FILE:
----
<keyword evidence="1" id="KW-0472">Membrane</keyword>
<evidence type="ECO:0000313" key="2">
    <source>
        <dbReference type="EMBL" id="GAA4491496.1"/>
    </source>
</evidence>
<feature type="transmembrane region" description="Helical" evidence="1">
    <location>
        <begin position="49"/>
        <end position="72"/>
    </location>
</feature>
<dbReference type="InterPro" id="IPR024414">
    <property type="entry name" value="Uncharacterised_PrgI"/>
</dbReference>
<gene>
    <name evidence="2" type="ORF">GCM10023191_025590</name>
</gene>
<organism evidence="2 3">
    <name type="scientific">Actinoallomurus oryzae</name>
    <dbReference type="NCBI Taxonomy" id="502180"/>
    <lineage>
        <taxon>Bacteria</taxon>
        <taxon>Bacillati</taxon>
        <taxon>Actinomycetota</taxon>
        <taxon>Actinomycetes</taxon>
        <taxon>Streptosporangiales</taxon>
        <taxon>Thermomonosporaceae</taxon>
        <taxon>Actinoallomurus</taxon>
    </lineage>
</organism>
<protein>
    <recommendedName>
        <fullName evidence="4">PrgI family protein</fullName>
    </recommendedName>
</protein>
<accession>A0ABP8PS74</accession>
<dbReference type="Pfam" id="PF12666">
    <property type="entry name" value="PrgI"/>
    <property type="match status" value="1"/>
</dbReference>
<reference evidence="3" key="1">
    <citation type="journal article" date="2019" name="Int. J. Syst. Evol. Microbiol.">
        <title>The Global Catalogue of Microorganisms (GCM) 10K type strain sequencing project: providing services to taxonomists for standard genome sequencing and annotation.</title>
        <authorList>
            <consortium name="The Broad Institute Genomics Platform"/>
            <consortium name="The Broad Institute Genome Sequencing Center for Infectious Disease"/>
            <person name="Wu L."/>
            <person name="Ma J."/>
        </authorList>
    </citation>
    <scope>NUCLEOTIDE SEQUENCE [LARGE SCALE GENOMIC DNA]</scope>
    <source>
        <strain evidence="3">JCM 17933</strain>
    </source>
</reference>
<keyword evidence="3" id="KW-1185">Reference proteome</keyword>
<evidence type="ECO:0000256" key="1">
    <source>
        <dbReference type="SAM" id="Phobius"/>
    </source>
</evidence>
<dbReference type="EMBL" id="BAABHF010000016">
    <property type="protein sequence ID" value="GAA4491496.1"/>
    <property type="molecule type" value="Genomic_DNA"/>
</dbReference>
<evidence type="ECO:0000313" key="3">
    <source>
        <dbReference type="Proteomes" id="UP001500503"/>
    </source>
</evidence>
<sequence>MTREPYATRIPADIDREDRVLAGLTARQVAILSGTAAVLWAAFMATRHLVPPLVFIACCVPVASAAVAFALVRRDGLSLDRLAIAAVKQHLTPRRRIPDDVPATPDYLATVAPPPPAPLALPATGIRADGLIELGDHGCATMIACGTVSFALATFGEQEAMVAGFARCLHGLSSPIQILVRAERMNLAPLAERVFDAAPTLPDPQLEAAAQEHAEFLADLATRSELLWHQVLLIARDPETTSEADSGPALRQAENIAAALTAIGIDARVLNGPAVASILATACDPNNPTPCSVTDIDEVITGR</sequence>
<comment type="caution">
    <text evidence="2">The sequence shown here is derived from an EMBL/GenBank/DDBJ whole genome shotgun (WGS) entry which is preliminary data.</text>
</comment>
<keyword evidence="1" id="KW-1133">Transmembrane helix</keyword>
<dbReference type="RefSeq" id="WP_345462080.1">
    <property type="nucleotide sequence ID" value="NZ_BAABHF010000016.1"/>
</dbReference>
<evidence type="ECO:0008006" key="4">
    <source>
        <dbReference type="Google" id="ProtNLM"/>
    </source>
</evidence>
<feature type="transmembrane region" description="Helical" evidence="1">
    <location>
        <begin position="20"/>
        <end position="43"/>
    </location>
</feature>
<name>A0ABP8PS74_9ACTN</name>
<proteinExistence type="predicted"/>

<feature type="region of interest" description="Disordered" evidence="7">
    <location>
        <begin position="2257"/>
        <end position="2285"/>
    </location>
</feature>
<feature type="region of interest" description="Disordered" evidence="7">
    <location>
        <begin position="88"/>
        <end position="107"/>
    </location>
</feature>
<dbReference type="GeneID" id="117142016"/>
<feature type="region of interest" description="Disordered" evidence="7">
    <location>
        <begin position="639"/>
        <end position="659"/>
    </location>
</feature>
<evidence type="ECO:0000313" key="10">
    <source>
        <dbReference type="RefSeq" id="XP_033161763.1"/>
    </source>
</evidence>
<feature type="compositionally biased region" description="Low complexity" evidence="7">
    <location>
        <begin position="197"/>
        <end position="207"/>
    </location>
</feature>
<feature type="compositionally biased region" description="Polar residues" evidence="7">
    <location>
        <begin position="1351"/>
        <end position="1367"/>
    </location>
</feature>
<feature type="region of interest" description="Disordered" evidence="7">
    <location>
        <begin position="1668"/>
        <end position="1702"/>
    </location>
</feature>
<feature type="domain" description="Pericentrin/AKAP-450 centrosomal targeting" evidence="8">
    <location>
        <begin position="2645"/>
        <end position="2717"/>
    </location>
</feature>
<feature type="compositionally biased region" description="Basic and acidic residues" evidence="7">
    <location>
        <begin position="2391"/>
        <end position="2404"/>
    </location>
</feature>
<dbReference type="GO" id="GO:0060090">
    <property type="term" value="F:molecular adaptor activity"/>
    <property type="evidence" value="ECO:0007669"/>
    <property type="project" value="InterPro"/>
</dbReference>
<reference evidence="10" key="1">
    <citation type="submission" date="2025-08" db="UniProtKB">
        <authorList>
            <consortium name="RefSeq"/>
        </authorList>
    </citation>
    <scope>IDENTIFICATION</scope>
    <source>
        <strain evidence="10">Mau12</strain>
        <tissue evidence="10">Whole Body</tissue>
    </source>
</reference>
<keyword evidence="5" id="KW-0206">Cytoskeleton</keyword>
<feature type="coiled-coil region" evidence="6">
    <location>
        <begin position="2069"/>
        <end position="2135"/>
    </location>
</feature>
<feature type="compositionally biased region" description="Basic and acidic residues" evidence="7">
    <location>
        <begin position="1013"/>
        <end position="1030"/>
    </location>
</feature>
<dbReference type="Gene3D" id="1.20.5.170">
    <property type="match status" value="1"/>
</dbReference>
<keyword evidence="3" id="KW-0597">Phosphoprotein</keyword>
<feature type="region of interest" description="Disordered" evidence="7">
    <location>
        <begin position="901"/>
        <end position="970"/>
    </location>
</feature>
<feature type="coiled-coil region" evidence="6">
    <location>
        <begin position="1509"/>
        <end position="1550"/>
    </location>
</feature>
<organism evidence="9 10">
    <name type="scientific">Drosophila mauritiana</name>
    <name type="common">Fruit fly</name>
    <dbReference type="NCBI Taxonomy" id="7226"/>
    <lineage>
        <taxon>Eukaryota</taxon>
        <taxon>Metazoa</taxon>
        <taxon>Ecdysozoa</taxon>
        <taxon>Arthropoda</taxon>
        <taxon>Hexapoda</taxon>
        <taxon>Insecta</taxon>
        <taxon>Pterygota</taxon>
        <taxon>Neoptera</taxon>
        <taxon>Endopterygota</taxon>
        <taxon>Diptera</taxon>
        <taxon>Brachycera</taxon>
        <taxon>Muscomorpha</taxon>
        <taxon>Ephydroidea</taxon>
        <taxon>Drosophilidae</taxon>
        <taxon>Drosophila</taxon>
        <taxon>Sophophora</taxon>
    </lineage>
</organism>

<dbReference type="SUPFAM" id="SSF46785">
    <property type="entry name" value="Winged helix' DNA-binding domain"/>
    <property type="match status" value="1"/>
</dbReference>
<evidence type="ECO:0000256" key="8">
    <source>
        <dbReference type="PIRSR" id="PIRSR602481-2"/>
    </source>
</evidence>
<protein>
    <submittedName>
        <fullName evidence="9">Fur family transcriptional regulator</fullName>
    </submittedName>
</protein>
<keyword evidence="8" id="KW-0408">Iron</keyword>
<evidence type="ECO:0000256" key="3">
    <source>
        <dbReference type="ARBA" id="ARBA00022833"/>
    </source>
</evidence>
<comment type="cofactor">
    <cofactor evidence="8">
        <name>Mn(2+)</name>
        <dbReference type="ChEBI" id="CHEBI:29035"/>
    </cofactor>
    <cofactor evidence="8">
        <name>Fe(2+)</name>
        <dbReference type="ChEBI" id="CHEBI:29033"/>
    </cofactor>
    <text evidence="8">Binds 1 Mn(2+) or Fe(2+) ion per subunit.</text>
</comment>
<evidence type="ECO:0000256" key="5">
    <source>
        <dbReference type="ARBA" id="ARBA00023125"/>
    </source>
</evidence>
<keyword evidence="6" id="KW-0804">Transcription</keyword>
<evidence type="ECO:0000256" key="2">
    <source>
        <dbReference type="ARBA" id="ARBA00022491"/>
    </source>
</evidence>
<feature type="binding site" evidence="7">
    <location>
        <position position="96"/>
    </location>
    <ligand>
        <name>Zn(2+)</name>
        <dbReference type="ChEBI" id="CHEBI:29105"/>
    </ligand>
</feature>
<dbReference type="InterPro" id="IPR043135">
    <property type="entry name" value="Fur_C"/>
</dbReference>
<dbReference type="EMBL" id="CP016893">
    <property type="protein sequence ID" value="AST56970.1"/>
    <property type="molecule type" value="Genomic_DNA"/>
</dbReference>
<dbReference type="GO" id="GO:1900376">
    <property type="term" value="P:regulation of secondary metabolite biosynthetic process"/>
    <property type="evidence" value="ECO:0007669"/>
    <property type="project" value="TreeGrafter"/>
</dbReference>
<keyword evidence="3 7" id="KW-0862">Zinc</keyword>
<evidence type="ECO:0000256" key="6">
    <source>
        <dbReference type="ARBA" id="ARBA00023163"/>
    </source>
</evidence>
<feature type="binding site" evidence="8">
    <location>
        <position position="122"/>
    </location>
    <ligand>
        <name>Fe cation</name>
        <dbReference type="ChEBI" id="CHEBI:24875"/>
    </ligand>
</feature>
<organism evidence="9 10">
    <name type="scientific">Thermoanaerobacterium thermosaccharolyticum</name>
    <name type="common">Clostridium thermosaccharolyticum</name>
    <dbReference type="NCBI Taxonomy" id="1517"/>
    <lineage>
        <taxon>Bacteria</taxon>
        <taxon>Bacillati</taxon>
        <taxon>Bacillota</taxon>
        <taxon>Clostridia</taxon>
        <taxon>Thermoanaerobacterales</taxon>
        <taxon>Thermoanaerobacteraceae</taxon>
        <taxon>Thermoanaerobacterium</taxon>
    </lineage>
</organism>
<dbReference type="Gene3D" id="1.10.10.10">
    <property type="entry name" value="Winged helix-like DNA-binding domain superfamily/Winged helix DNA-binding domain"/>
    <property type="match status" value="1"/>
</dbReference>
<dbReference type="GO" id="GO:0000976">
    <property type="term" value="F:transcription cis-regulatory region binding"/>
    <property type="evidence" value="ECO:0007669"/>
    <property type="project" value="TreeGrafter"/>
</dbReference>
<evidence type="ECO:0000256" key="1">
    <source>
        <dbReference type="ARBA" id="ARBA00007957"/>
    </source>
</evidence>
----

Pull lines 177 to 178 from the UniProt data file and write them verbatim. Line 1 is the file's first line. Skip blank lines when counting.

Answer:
<dbReference type="Gene3D" id="1.20.5.170">
    <property type="match status" value="1"/>